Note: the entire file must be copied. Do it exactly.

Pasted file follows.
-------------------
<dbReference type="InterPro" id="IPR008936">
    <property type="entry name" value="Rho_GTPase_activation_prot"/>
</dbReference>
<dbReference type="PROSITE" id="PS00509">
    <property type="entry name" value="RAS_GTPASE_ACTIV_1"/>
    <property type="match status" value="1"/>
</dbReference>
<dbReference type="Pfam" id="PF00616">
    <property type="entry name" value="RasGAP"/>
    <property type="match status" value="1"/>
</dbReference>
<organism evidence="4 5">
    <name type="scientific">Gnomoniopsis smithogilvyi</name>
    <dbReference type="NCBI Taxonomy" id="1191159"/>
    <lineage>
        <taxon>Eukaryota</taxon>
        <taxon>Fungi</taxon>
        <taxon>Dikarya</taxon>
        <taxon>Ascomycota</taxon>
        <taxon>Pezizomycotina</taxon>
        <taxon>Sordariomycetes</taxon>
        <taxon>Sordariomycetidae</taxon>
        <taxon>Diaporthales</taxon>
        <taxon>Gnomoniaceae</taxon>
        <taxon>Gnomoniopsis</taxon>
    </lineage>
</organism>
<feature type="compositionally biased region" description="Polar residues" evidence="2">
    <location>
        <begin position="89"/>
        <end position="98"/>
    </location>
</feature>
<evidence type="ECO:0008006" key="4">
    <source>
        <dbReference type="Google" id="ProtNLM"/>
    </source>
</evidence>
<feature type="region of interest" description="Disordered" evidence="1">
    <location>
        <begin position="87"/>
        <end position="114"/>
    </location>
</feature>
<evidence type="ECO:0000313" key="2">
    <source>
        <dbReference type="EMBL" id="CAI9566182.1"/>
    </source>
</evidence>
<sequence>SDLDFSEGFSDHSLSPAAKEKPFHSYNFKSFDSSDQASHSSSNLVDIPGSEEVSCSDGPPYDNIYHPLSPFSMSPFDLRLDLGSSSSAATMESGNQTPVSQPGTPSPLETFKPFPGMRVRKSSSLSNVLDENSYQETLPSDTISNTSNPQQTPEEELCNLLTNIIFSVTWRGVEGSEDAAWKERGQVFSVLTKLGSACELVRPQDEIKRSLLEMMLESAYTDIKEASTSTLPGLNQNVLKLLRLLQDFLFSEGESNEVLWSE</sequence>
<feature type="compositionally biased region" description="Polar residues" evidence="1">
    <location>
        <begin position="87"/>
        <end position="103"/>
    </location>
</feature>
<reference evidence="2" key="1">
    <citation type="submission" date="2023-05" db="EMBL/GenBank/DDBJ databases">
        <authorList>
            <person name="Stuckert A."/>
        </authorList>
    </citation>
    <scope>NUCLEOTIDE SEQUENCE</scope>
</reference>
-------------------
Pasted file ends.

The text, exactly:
<dbReference type="InterPro" id="IPR008936">
    <property type="entry name" value="Rho_GTPase_activation_prot"/>
</dbReference>
<dbReference type="PROSITE" id="PS00509">
    <property type="entry name" value="RAS_GTPASE_ACTIV_1"/>
    <property type="match status" value="1"/>
</dbReference>
<dbReference type="Pfam" id="PF00616">
    <property type="entry name" value="RasGAP"/>
    <property type="match status" value="1"/>
</dbReference>
<organism evidence="4 5">
    <name type="scientific">Gnomoniopsis smithogilvyi</name>
    <dbReference type="NCBI Taxonomy" id="1191159"/>
    <lineage>
        <taxon>Eukaryota</taxon>
        <taxon>Fungi</taxon>
        <taxon>Dikarya</taxon>
        <taxon>Ascomycota</taxon>
        <taxon>Pezizomycotina</taxon>
        <taxon>Sordariomycetes</taxon>
        <taxon>Sordariomycetidae</taxon>
        <taxon>Diaporthales</taxon>
        <taxon>Gnomoniaceae</taxon>
        <taxon>Gnomoniopsis</taxon>
    </lineage>
</organism>
<feature type="compositionally biased region" description="Polar residues" evidence="2">
    <location>
        <begin position="89"/>
        <end position="98"/>
    </location>
</feature>
<evidence type="ECO:0008006" key="4">
    <source>
        <dbReference type="Google" id="ProtNLM"/>
    </source>
</evidence>
<feature type="region of interest" description="Disordered" evidence="1">
    <location>
        <begin position="87"/>
        <end position="114"/>
    </location>
</feature>
<evidence type="ECO:0000313" key="2">
    <source>
        <dbReference type="EMBL" id="CAI9566182.1"/>
    </source>
</evidence>
<sequence>SDLDFSEGFSDHSLSPAAKEKPFHSYNFKSFDSSDQASHSSSNLVDIPGSEEVSCSDGPPYDNIYHPLSPFSMSPFDLRLDLGSSSSAATMESGNQTPVSQPGTPSPLETFKPFPGMRVRKSSSLSNVLDENSYQETLPSDTISNTSNPQQTPEEELCNLLTNIIFSVTWRGVEGSEDAAWKERGQVFSVLTKLGSACELVRPQDEIKRSLLEMMLESAYTDIKEASTSTLPGLNQNVLKLLRLLQDFLFSEGESNEVLWSE</sequence>
<feature type="compositionally biased region" description="Polar residues" evidence="1">
    <location>
        <begin position="87"/>
        <end position="103"/>
    </location>
</feature>
<reference evidence="2" key="1">
    <citation type="submission" date="2023-05" db="EMBL/GenBank/DDBJ databases">
        <authorList>
            <person name="Stuckert A."/>
        </authorList>
    </citation>
    <scope>NUCLEOTIDE SEQUENCE</scope>
</reference>